Anthropology and Child Development: A Cross-Cultural Reader
February 2008, Wiley-Blackwell
Introduction: Robert A. LeVine and Rebecca S. New.
Part I: Discovering Diversity in Childhood: Early Works.
Part II: Infant Care: Cultural Variation in Parental Goals and Practices.
Part III: Early Childhood: Language Acquisition, Socialization and Enculturation.
Part IV: Middle and Later Childhood: Work, Play, Participation, Learning.
Rebecca S. New is associate professor of education and research fellow at the Frank Porter Graham Child Development Institute at the University of North Carolina-Chapel Hill. She has spent three decades studying the cultural nature of child development and early education, most often in Italy and recently in Head Start programs serving immigrant populations. Publications include the four-volume Early Childhood Education: An International Encyclopedia (2007).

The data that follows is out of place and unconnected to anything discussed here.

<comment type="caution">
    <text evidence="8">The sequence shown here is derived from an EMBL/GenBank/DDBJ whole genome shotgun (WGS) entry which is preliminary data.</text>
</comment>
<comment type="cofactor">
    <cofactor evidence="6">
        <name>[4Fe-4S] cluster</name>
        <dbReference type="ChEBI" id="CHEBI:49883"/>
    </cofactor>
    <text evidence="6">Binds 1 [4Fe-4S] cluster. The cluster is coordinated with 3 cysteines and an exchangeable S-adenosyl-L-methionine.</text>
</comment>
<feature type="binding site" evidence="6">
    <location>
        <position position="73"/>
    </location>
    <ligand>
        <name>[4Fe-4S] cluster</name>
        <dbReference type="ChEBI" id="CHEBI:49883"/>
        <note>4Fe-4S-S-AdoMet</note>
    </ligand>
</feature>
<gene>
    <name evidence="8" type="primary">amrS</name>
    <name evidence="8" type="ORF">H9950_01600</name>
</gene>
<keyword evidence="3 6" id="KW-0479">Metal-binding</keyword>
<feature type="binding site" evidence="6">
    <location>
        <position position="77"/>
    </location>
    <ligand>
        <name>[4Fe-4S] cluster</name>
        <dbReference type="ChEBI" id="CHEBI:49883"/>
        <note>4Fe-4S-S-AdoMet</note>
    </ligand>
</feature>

- Presents a history of cross-cultural approaches to child-development
- Recent articles examine diverse contexts of childhood in ecological, semiotic, and sociolinguistic terms
- Includes ethnographic studies of childhood in the Pacific, Africa, Latin America, East Asia, Europe, and North America
- Illuminates the process through which people become the bearers of culturally/historically specific identities
- Serves as an ideal text for anthropology courses focusing on childhood, as well as classes on development psychology
Sharon Lynn Kagan, Columbia University
“The cutting-edge scholarship presented in this important and timely book richly documents that the nuances of cultural context constitute a fundamental basis for significant variation in the development of diverse children and adolescents.”
Richard Lerner, Tufts University“This is an artfully organized collection of seminal papers, a collection that pulls together research across stages of childhood; domains (of the development of emotion, thought, and language); theories; methods; and, of course, cultures. The collection also provides a sense of the historical development of the field, as a chronological reading of the papers, from a Boas essay published in 1911 to several papers published in the new millennium, reveals the changing concerns, concepts, and theories that have characterized work on culture and child development over the past 100 years.”
Joseph Tobin, Arizona State University